Having successfully established herself as a comedic actress in Forgetting Sarah Marshall, Kristen Bell is next set to star in the indie ballet black comedy Dance of the Mirlitons, from young screenwriter and director Evan Greenberg. The story, which Greenberg conceptualized in middle school and finalized while attending NYU, centers on "an ambitious, slightly overweight ballerina with an overbearing mother (Bell) who will stop at nothing to become a star. The girl enters a "Mean Girls"-type environment when she has to prove her worth in class."
The project was picked up by Warner Independent after landing on the 2005 Blacklist (Hollywood's unofficial list of the top ten unproduced screenplays) alongside Juno and Lars and the Real Girl, but lost traction when the studio division closed down in 2008. It took Greenberg "a few years" to reacquire the rights to the script, but "once I got the rights back, it was about [finding] the right partner."
For that, Greenberg reached out to producers Daniel Dubiecki (who worked on the Oscar-nominated Up in the Air) and Joel Michaely, who got the project back on track by focusing on signing a well-known lead for the role of the mother before attempting to secure financial support. And Dubiecki believes Bell's is just the kind of name that will help the project move forward. "Kristen's combination of comedic timing and authenticity will bring this character to the next level, and give this crossover appeal," he said.
Now, Greenberg just needs an actress to play the film's "precocious 10 to 12-year-old" protagonist. "We're looking to discover an unknown," said Greenberg, just as 2000's Billy Elliot surfaced previously unrecognized talent in then 14-year-old Jamie Bell.
While progress on Dance of the Mirlitons has proceeded in fits and starts since Greenberg first shopped his script in 2005, he hopes that with the presence of Kristen Bell, production will begin this winter. "I hope that one day people will talk about how it was one of those movies that came together, fell apart, came together again," he said. "The best projects are the ones that take the most elbow grease to get made."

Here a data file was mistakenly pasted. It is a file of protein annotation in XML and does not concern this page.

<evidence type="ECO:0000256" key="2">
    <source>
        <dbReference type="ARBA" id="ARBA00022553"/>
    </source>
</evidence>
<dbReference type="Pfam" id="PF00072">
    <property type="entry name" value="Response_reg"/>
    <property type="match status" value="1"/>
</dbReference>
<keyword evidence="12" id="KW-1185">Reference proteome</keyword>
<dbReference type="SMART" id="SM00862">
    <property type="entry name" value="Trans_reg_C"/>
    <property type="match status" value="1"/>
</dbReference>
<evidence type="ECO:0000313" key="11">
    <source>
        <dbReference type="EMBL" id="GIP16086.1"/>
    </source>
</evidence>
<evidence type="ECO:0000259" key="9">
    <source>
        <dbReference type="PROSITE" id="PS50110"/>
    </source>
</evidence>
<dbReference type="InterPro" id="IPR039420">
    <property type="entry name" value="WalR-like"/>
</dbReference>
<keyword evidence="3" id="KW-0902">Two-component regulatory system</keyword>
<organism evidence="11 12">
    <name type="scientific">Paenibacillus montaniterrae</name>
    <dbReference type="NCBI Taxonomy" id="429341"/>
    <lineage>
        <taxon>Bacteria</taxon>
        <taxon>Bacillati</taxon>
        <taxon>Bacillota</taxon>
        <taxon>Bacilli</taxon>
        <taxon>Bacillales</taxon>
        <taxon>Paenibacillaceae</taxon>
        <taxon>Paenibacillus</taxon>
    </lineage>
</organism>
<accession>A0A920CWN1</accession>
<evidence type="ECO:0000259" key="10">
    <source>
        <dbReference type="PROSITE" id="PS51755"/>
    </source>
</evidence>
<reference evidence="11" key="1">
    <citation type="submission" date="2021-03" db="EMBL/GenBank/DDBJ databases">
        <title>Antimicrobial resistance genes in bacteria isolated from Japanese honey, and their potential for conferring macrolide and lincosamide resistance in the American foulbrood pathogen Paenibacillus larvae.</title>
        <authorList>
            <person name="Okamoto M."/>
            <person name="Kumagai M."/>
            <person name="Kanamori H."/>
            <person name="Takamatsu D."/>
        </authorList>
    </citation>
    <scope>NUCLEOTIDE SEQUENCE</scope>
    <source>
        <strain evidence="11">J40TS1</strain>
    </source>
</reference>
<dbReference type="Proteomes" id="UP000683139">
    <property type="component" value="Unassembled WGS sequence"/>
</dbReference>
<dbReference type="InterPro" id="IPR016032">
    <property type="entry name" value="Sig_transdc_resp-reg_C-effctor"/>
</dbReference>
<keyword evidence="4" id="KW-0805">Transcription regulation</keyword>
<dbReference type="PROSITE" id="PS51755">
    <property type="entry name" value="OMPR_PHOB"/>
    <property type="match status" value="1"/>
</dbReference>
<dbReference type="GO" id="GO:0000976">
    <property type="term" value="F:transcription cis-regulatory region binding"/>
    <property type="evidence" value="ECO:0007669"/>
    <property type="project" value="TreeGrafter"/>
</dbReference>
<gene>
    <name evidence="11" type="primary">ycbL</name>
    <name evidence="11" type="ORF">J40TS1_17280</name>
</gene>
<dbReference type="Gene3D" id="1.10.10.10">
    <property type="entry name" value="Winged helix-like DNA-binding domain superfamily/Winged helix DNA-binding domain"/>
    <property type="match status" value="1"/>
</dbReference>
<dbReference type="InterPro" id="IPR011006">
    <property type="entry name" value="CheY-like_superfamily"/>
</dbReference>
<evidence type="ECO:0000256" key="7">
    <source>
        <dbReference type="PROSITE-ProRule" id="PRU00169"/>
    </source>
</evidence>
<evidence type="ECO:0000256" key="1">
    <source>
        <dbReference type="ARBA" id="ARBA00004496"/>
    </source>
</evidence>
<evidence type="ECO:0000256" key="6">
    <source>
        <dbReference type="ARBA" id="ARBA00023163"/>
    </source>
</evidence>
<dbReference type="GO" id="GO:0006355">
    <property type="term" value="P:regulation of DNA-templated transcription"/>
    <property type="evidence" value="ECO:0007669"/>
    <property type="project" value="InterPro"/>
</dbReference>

Invincible is Rudy and The Rookie all rolled into one. Set in the mid-‘70s Mark Wahlberg stars as the real-life Vince Papale a blue-collar Philadelphian down on his luck after his wife leaves him. His only solace is playing football with his cronies and rooting for his beloved Philadelphia Eagles who are in a real rut. Newly hired head coach the legendary Dick Vermeil (Greg Kinnear) decides to infuse some new blood into the team by holding open tryouts. All of Vince’s friends think he’d be perfect and urge him to go for it. He does makes it and is soon playing with some of his idols much to their chagrin. I mean who is this punk anyway? Sure he’s got some excellent instincts but can he really be a NFL player with no experience? Yes in fact he can proving to all those regular Joes out there you can live the dream. Yeah yeah. Unfortunately none of the actors really add anything either. Wahlberg is definitely a natural to play this kind of role having already done so in Rock Star. At least in Invincible he gets to show off some of his athletic abilities rather than just his bare chest in black leather pants. But the performance is run of the mill. As is Kinnear who as Vermeil takes on the headaches of turning a losing team into winners all while his supportive wife sweetly reassures him he’s doing the very best he can. Seen it. To their credit some of the supporting actors—including Kirk Acevedo (The New World) Michael Kelly (Dawn of the Dead) and Michael Rispoli (Mr. 3000)—paint a convincing picture of genuine camaraderie between local Philadelphians. And Elizabeth Banks (The 40 Year-Old Virgin) rounds things out as Vince’s cute love interest (and eventual real-life wife) who knows a few things about football by golly. You’d think Invincible would be a no-brainer feel-good kind of sports flick. It’s based on a real-life person has that whole underdog thing going for it and it’s football. What could go wrong with that? Nothing really besides the fact it’s been done about a hundred times over—and has now been left in the hands of newbies. First-time director Ericson Core a former cinematographer and writer Brad Gann are clearly green doing things by the play book line for line. It’s scary helming a feature film for a big studio like Disney who had such sport hits like The Rookie and Remember the Titans. Perhaps Core wanted to go more out on a limb but was reigned in. Who knows? The football scenes are definitely the highlight and Core handles the action well. I mean you do want Papale to prove himself the natural athlete he truly is and make all his homies proud. But the rest of it is just blah.